So, business drivers and the analysis of the key value propositions substantiate the necessity of data management.
Now it is time to discuss what are the key data (management) topics that the data strategy should cover.
What topics the strategy should cover
The first topic is the data (management) principles. Principles are the rules that each company should follow in taking all their decisions around data. you should recognize a distinction between data principles and data management principles. Data principles focus on defining the role and value of data in the company’s culture. Data management principles concentrate on the way the data will be handled. The defined principles should correspond to the chosen data management drivers as shown in Figure 3. Assume, compliance with personal data regulations is one of the business drivers/ Then the principles you choose should concentrate on data sharing and data security. Implementation of each of the principles will simultaneously bring some benefits to business and cause some implications to be resolved.
Figure 3. The relationship between business drivers and data (management) principles
The second topic is the scope of data management. In the first article of the series, I have explained the “Orange” model approach to the scope of data management and its key components. Below, in Figure 4, you see the key data management capabilities that constitute data management. There are some other factors to be taken into account while specifying the scope of data management. These are company culture, resources available, and the company’s size, the number of data chains, and the complexity of the information systems landscape. These factors will size your data management imitative and bring it to the feasible minimum.
Figure 4. The scope of data management
The third topic is the structure and size of the data management framework that includes the organizational structure of data management function, the set of required rules (policies, processes, etc.) and roles. The complexity of the data management framework mainly depends on the size of the organization. Usually, data management will be performed at three organizational levels: strategic, operational, and tactical as shown in Figure 5. The development of data strategy, policies, standards, models, processes, rules, and roles belong to the strategic level. These tasks will be mainly performed by data management professionals with some involvement of business stakeholders. The implementation of all of these documents belong to the tactical level and will be performed by both business and data management professionals. At the operational level, the data related tasks will be mainly performed by the business.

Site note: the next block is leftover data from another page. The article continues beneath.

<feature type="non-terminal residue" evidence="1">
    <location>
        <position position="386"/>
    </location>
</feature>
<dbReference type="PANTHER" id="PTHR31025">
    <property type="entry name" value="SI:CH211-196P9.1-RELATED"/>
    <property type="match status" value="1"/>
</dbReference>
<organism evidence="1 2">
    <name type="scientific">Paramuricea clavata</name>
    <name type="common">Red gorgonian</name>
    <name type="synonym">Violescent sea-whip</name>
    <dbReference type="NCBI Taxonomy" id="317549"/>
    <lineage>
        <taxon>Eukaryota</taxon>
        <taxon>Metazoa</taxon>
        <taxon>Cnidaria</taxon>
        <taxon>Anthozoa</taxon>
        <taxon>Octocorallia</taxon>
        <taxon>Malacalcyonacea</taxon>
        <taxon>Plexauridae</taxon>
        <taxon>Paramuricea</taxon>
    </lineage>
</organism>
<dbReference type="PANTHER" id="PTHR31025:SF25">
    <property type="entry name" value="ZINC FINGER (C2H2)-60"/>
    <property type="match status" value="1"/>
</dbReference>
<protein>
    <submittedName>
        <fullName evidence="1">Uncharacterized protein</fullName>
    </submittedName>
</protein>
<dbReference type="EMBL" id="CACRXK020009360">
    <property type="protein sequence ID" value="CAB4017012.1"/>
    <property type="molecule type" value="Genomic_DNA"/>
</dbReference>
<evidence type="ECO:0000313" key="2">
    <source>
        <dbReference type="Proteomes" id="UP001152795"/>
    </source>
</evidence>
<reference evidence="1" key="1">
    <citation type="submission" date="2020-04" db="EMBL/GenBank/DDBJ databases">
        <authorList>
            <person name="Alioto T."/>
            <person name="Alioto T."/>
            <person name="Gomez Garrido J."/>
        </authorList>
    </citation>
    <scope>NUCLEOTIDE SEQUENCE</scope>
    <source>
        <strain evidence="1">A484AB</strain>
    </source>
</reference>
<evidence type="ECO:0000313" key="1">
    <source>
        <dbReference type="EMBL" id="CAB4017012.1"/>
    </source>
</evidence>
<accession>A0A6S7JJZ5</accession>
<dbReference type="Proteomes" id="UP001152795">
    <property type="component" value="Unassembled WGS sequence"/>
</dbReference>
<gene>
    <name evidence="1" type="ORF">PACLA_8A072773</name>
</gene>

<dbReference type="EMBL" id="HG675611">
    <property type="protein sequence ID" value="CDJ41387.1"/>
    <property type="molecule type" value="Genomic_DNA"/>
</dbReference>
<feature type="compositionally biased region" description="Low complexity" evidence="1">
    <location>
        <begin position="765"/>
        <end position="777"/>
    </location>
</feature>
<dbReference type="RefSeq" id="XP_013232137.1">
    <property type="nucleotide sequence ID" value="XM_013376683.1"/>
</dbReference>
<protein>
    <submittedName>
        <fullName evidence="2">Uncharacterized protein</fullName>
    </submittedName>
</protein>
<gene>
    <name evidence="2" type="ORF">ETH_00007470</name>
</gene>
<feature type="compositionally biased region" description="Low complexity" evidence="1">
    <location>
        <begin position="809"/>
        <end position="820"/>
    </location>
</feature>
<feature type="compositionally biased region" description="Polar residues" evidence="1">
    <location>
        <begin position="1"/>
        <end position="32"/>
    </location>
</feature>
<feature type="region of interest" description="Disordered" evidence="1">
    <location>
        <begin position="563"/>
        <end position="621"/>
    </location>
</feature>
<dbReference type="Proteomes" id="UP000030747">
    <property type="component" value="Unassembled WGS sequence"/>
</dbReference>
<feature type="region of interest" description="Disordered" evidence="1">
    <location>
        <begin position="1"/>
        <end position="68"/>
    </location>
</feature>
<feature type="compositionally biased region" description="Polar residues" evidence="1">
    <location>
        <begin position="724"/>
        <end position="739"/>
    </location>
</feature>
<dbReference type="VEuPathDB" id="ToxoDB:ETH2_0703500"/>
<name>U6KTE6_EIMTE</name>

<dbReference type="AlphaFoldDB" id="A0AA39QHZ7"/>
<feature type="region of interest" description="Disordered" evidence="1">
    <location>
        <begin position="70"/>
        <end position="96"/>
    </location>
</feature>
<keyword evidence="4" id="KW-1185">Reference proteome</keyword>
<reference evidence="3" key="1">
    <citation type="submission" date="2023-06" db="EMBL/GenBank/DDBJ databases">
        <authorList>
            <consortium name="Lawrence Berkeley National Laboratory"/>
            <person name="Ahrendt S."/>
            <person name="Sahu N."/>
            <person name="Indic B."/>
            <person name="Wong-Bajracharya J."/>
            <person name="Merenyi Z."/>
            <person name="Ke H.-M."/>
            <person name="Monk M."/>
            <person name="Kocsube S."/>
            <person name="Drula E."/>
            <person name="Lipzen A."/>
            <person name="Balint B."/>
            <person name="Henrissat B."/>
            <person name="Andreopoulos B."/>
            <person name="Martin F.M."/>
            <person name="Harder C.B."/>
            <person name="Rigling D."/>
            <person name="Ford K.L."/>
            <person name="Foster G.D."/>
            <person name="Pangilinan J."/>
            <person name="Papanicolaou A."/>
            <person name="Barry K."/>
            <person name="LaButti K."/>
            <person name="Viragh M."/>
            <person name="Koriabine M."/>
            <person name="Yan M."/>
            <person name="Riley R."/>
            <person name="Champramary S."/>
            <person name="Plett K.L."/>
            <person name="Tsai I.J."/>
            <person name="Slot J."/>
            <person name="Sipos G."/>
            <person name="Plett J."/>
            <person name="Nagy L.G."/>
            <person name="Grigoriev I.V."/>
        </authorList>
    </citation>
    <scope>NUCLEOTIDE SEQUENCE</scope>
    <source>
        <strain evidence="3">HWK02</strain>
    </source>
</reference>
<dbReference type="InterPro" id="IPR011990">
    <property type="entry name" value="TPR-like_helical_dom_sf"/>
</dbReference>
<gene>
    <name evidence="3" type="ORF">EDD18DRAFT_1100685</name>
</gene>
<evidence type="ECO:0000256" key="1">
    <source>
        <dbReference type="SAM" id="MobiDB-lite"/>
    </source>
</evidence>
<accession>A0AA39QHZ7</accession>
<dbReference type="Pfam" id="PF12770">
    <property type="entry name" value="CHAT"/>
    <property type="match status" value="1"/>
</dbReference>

Figure 5. The structure of the data management framework
Now we will discuss what documents will be required to plan the implementation of the data strategy.
How to implement the data strategy
The first step is determining a period for the strategy. It might differ per company. Within the specified period, a company should set up its SMART objectives. It is advisable to link these objectives to business drivers. And then translate them into objectives per data management capability and data chains as shown in Fig.6
Fig.6 Objectives should be linked to particular data management capabilities
A realistic roadmap will conclude the content of the data strategy.
In Figure 7 you see the short summary of all steps you should cover to develop a data strategy.
Figure 7. Key steps in the development of data management strategy.
Maturity assessment of your current data management capabilities and projection of the required level of maturity will assist you to specify the realistic and feasible Data strategy. The next article of this series will cover this topic.
Irina is a data management practitioner with more than 10 years of experience. The key areas of her professional expertise are the implementation of data management frameworks and data lineage.
Throughout the years, she has worked for global institutions as well as large- and medium-sized organizations in different sectors, including but not limited to financial institutions, professional services, and IT companies.